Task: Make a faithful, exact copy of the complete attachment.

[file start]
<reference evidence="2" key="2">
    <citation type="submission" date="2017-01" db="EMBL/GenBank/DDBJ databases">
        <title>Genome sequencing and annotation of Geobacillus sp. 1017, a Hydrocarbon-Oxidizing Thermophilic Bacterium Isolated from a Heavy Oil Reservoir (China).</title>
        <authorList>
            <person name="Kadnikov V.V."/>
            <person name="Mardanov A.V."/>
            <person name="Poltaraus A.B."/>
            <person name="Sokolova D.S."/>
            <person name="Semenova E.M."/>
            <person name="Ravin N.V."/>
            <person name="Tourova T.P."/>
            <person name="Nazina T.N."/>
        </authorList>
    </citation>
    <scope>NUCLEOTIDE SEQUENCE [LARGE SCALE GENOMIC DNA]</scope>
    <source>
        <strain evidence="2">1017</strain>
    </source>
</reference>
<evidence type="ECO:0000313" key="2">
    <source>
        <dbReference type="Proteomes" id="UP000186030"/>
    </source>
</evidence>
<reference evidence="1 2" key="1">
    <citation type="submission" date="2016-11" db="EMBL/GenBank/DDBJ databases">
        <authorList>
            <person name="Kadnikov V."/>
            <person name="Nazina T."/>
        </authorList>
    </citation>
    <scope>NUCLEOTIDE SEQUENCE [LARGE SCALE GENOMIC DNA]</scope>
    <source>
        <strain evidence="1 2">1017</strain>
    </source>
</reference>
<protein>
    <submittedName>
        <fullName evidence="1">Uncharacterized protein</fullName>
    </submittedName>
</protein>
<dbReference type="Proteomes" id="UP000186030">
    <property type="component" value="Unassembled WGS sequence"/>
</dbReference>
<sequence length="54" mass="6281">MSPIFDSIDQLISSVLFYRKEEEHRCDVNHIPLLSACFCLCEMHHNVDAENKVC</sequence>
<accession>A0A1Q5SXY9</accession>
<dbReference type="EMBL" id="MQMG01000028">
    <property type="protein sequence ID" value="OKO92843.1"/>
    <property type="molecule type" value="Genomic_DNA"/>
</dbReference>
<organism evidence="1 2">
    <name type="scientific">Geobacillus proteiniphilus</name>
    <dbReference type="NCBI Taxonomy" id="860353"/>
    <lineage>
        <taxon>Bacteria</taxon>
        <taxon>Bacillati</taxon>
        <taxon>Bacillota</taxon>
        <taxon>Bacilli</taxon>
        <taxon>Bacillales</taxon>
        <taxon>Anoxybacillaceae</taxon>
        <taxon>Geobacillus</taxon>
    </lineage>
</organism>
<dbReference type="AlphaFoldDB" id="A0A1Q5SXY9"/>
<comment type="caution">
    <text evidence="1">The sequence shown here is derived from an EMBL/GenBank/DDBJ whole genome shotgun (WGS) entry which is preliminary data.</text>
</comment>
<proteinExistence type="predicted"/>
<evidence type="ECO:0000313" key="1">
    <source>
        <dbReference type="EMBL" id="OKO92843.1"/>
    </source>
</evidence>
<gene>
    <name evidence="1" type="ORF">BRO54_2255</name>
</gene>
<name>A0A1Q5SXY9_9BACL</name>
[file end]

<reference evidence="2" key="2">
    <citation type="submission" date="2017-01" db="EMBL/GenBank/DDBJ databases">
        <title>Genome sequencing and annotation of Geobacillus sp. 1017, a Hydrocarbon-Oxidizing Thermophilic Bacterium Isolated from a Heavy Oil Reservoir (China).</title>
        <authorList>
            <person name="Kadnikov V.V."/>
            <person name="Mardanov A.V."/>
            <person name="Poltaraus A.B."/>
            <person name="Sokolova D.S."/>
            <person name="Semenova E.M."/>
            <person name="Ravin N.V."/>
            <person name="Tourova T.P."/>
            <person name="Nazina T.N."/>
        </authorList>
    </citation>
    <scope>NUCLEOTIDE SEQUENCE [LARGE SCALE GENOMIC DNA]</scope>
    <source>
        <strain evidence="2">1017</strain>
    </source>
</reference>
<evidence type="ECO:0000313" key="2">
    <source>
        <dbReference type="Proteomes" id="UP000186030"/>
    </source>
</evidence>
<reference evidence="1 2" key="1">
    <citation type="submission" date="2016-11" db="EMBL/GenBank/DDBJ databases">
        <authorList>
            <person name="Kadnikov V."/>
            <person name="Nazina T."/>
        </authorList>
    </citation>
    <scope>NUCLEOTIDE SEQUENCE [LARGE SCALE GENOMIC DNA]</scope>
    <source>
        <strain evidence="1 2">1017</strain>
    </source>
</reference>
<protein>
    <submittedName>
        <fullName evidence="1">Uncharacterized protein</fullName>
    </submittedName>
</protein>
<dbReference type="Proteomes" id="UP000186030">
    <property type="component" value="Unassembled WGS sequence"/>
</dbReference>
<sequence length="54" mass="6281">MSPIFDSIDQLISSVLFYRKEEEHRCDVNHIPLLSACFCLCEMHHNVDAENKVC</sequence>
<accession>A0A1Q5SXY9</accession>
<dbReference type="EMBL" id="MQMG01000028">
    <property type="protein sequence ID" value="OKO92843.1"/>
    <property type="molecule type" value="Genomic_DNA"/>
</dbReference>
<organism evidence="1 2">
    <name type="scientific">Geobacillus proteiniphilus</name>
    <dbReference type="NCBI Taxonomy" id="860353"/>
    <lineage>
        <taxon>Bacteria</taxon>
        <taxon>Bacillati</taxon>
        <taxon>Bacillota</taxon>
        <taxon>Bacilli</taxon>
        <taxon>Bacillales</taxon>
        <taxon>Anoxybacillaceae</taxon>
        <taxon>Geobacillus</taxon>
    </lineage>
</organism>
<dbReference type="AlphaFoldDB" id="A0A1Q5SXY9"/>
<comment type="caution">
    <text evidence="1">The sequence shown here is derived from an EMBL/GenBank/DDBJ whole genome shotgun (WGS) entry which is preliminary data.</text>
</comment>
<proteinExistence type="predicted"/>
<evidence type="ECO:0000313" key="1">
    <source>
        <dbReference type="EMBL" id="OKO92843.1"/>
    </source>
</evidence>
<gene>
    <name evidence="1" type="ORF">BRO54_2255</name>
</gene>
<name>A0A1Q5SXY9_9BACL</name>